How Do You Say Perogies? - A Little History and the Official Tétrault Recipe
How Do You Say Perogies? - A Little History and the Official Tétrault Recipe
How Do You Say Perogies? - A Little History and the Official Tétrault Recipe

Perogy, pierogi, pyrohy, varenyky, pedaheh. Whichever way you say it, it all boils down to the same thing. Delicious dumplings.


Who are the Mennonites?

My family on my mom’s side comes from Mennonite descent. I’ve always known this, and never questioned it. But as I was beginning to write this post, I became curious about my ancestors, and where they came from. Upon some research, and a conversation with my sister (our family’s heritage expert), the Mennonites are a Christian religious sect named after Menno Simons, who shared in his beliefs and ways of teaching. Our ancestors were among those who came from Holland, moved to Germany, then to Prussia, Russia, finally settling in southeastern Manitoba, Canada in the mid to late 1800s.

So, What Does This Have to do with the Perogy?

I grew up in two different cultures. There were the French Catholics on my dad’s side, and the Low-German (Plautdietsch) speaking Mennonites from my mom’s family. These two cultures had different foods and traditions, and I grew up assuming the perogies that I enjoyed while at my Grandma Hiebert’s home were a Mennonite dish. Imagine my surprise when I learned that this wasn’t necessarily the case.

Because of their religious beliefs, Mennonites were forced to move from country to country to maintain their religious freedom. And along the way, they picked up the local food traditions. This delectable treat, as I know and love it, is a dish originating in central Europe. While traditionally the fillings of savory perogies included potatoes, farmers cheese, sauerkraut, meat or mushrooms, the Mennonites did put their own spin on the dish. They filled the pockets with cottage cheese, and smothered them in schmauntfat, a heavy cream gravy (that, while delicious, is probably a heart attack waiting to happen!).

Making Perogies

Helping Out Making Perogies
Katrina helping to pinch perogies. Click here to read about our thoughts on kids and chores.

The best part about making perogies is that you can fill them with almost anything you want. We have made all sorts of fillings for these delectable little dumplings – potato and cheese, potato, bacon and cheese, potato and onion. The possibilities are endless, especially if you start to think about dessert perogies, where you fill the pockets when any kind of fruit, berries, or jam. As long as you can mash a potato and shred or chop fillings, you can fill these babies with anything. My favorite filling however, is cottage cheese. Though Gaby doesn’t care for them as much as he does the other fillings, this one is a tradition in my family, and a real treat whenever I get to make them. And because it’s my favorite, it is the recipe that I am going to share with you today.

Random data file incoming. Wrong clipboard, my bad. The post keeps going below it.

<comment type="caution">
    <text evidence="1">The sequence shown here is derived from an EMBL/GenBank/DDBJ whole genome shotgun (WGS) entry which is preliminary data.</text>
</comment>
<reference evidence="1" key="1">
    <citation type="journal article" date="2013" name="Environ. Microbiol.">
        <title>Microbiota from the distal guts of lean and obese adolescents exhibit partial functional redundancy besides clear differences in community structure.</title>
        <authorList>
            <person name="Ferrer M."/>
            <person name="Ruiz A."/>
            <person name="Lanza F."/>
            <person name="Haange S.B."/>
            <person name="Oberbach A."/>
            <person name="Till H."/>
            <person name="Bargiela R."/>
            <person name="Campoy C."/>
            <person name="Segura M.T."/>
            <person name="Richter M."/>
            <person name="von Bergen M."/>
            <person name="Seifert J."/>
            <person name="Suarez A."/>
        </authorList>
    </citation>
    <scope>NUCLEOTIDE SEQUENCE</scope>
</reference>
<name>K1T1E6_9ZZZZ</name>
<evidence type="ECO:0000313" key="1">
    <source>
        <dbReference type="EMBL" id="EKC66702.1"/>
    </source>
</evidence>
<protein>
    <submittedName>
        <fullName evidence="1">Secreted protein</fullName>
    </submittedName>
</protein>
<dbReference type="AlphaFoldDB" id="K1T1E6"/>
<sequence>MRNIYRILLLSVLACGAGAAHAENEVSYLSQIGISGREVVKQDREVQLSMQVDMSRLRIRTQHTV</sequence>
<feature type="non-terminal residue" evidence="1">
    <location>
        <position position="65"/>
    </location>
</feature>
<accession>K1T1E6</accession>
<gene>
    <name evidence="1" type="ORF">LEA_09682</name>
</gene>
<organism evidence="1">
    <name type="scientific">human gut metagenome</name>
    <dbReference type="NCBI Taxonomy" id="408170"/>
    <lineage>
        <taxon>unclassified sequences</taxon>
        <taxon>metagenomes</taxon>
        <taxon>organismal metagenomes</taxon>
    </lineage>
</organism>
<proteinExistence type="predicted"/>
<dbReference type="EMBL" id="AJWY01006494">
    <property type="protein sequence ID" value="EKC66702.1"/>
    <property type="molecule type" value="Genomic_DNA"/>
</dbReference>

Print RecipeOfficial Tétrault Perogy Recipe (with Farmer Sausage and Schmaunfat)

Cottage Cheese Filling
  • 2 cups dry curd cottage cheese
  • 1 egg, lightly beaten
  • salt (to taste)
  • pepper (to taste)

Combine the first two ingredients in a bowl and season with salt and pepper. Set aside.

  • 3 cups flour
  • 1 tsp salt
  • 3 tbsp butter
  • 1 cup warm water

Mix dry ingredients in a bowl. Fill a glass measuring cup with 1 cup of warm water. Add 3 tbsp butter and stir until melted. Add the liquid ingredients to the dry and mix together to form a dough. Roll into a ball and cover. Take a portion of the dough and roll out to approximately 1/8” or slightly thinner. Using a cup, or something round, cut out circles. Spoon a small amount of the filling into the center of the circle. Fold over and pinch closed.

To cook the perogies, either boil them in water (they’re done when they float) or fry them in a pan with butter or oil (they’re done when lightly browned). I prefer the cottage cheese variety boiled, and the potato filled fried.

Rolling Perogy Dough

If making an abundance of perogies to fill your freezer, blanch them in a pot of boiling water for about a minute, and let drip dry on a rack. To freeze, lay the perogies out on a pan (you can separate layers with plastic wrap) and place the pan in the freezer. Once the perogies are individually frozen, you can bag them in meal sized portions.

Schmaunfat (Cream Gravy)
  • 1 tbsp oil
  • 1 pkg farmer sausage (can be substituted for ham)
  • 2 cups heavy cream or whipping cream
  • 2 tbsp corn starch
  • water

Cut farmer sausage into individual portion sizes. (I like to cut the long links into threes or fours and split down the middle lengthwise for faster cooking.) Heat oil and place farmer sausage in the pan and cook until browned and cooked through. Remove from pan and set aside in a covered dish.

Add the cream to the pan and set heat to medium high. Mix the cornstarch with a small amount of cold water and set aside. Heat the cream, stirring constantly until it begins to boil. Add the cornstarch mixture to the pan and continue to stir until the gravy thickens. Pour into a bowl or gravy boat and serve.

Final Thoughts

From my Mennonite roots, thank you to those who provided a home to my ancestors, and shared with them the local food traditions. Perogies are a staple in our family, and we make large portions of these recipes to fill our freezer a couple of times a year.

What traditional foods do you enjoy making for your family? Have you ever made perogies? What do you fill them with? We’d love to know your thoughts. Please leave us a comment below, and if you have a recipe on your website or blog of your favorite ancestral foods, we’d love to read about it.

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